The complaint, co-filed with the Northwest Immigrants Rights Project, Gibbs Houston Pauw, and the Massachusetts Law Reform Institute, was submitted on behalf of untold numbers of asylum applicants wrongfully denied work authorization due to unlawful agency policies and practices. The named plaintiffs include asylum seekers who have pursued their cases for years without work authorization—including a man from China who initially filed his asylum application in 2003.

With limited exceptions, federal law requires USCIS to grant work authorization to any person with an asylum application pending for 180 days. In calculating this period, however, USCIS relies on determinations made by immigration judges who work for EOIR. As a result, arbitrary EOIR policies on when the “clock” should start and stop—combined with growing backlogs in U.S. immigration courts—have unlawfully prevented asylum seekers from working. The suit alleges these policies violate the Constitution, federal statutes, and governing regulations.
Read more...

Published in the New American Media

Board

BOARD OF DIRECTORS

Paul L. Zulkie, President
Robert E. Juceam, Secretary
Warren R. Leiden, Treasurer     
Benjamin E. Johnson, Executive Director

Laura Lichter, AILA Immediate Past President (2014)
Victor D. Nieblas Pradis, AILA 1st Vice President (2015)
William A. Stock, AILA 2nd Vice President (2016)
Robert Cohen, Chair, Board of Trustees (2014)
Crystal Williams, AILA Executive Director

BOARD OF TRUSTEES

Robert Cohen, Chair (2014)
Lori Chesser, Vice Chair (2014) Read more...

Executive Action on Immigration

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President Obama laid out his plan to use executive authority to improve parts of the U.S. immigration system. Here's what you need to know.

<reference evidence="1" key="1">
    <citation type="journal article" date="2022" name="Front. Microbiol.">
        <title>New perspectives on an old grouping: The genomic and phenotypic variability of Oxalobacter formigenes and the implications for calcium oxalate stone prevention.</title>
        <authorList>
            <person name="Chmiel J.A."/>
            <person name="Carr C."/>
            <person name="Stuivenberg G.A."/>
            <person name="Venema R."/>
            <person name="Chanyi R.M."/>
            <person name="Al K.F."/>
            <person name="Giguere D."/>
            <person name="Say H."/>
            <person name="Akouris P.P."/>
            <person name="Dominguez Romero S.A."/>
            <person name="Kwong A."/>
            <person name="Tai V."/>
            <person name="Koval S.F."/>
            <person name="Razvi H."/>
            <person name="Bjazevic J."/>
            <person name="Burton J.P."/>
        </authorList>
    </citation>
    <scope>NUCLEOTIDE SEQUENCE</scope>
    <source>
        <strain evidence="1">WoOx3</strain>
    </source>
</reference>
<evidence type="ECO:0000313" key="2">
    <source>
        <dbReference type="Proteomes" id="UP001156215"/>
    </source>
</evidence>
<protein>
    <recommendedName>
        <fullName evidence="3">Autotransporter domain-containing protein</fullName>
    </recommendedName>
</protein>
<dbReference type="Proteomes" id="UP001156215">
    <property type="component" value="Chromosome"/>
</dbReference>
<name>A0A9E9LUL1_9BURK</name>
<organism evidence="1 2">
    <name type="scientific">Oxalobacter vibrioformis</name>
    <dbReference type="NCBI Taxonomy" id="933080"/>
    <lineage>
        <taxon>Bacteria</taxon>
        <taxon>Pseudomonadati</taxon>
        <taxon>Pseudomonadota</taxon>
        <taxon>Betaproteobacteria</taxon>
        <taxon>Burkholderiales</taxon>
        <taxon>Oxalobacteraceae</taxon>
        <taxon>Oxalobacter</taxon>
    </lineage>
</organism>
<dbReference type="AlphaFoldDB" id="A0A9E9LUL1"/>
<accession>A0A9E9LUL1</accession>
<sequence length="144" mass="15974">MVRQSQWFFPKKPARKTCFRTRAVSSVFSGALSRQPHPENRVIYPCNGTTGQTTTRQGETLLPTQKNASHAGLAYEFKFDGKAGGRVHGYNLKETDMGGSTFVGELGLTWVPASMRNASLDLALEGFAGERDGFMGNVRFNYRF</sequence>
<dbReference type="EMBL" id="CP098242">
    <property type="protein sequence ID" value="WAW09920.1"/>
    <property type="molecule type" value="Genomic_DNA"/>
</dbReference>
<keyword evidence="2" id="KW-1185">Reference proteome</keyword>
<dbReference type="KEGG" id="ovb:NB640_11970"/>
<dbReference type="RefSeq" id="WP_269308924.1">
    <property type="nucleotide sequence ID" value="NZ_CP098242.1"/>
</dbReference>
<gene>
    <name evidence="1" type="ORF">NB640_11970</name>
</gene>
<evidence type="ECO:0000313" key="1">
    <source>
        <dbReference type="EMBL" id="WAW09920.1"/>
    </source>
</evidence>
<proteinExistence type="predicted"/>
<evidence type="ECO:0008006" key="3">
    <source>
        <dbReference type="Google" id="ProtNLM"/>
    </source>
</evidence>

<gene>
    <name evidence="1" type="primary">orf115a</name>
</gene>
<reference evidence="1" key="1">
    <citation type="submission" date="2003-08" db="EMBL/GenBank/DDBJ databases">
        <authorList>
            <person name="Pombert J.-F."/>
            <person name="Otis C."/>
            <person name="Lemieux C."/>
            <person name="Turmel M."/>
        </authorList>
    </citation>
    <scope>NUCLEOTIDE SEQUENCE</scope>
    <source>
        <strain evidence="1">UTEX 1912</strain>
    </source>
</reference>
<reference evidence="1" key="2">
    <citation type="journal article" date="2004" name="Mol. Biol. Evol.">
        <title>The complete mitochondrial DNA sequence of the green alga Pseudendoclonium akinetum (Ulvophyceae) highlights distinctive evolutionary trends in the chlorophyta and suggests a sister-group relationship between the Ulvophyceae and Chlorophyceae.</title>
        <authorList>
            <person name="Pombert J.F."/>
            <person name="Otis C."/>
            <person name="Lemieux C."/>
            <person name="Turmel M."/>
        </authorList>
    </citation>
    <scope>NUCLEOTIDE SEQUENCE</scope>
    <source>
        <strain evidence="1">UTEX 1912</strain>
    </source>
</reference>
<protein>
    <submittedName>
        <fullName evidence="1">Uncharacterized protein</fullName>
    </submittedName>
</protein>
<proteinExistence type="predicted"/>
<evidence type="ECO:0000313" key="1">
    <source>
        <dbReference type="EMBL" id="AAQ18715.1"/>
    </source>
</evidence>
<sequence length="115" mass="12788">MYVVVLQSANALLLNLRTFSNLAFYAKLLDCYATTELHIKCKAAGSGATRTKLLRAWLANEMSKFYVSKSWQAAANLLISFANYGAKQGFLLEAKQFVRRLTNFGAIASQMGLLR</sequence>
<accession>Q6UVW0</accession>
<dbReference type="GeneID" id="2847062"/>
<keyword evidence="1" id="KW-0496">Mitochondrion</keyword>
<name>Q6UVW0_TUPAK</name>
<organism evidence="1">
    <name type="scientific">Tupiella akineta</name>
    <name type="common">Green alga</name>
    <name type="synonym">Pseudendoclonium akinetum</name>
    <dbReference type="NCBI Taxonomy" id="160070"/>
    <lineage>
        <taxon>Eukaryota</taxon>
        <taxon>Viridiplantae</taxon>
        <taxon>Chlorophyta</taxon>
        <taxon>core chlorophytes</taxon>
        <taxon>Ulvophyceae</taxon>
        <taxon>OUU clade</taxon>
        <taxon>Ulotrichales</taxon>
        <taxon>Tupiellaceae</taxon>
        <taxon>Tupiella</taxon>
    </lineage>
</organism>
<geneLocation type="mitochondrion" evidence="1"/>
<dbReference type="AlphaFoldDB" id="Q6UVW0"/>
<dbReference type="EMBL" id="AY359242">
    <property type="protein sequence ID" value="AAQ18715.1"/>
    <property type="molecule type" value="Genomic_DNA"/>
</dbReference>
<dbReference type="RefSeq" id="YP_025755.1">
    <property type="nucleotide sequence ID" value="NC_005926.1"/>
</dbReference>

Stephen Colbert Mentions IPC Blog in "Tip of the Hat/Wag of the Finger"

Published on Mon, Dec 12, 2011

Last night, Stephen Colbert gave a shout out to the Immigration Policy Center's blog in a segment called "Tip of the Hat/Wag of the Finger." Steven Colbert gave a shout out (video below), in his own unique way, to the IPC for lifting up the problems with the original definition of “anchor baby” released in the latest edition of the American Heritage dictionary.

Watch:

Published in the Colbert Report

Fingerprints to go to feds to flag illegal immigrants

Published on Tue, May 15, 2012

New Hampshire quietly fell under the realm of Secure Communities last week, the federal program looking for potential immigration violations that checks the fingerprints of anyone who has been arrested.

According to the website of the U.S. Department of Homeland Security, Secure Communities was activated throughout New Hampshire on May 8. On Tuesday, the program went into effect in Massachusetts and New York, where some political leaders have said it is not needed and unwanted.
Read more...

Published in the New Hampshire Union Leader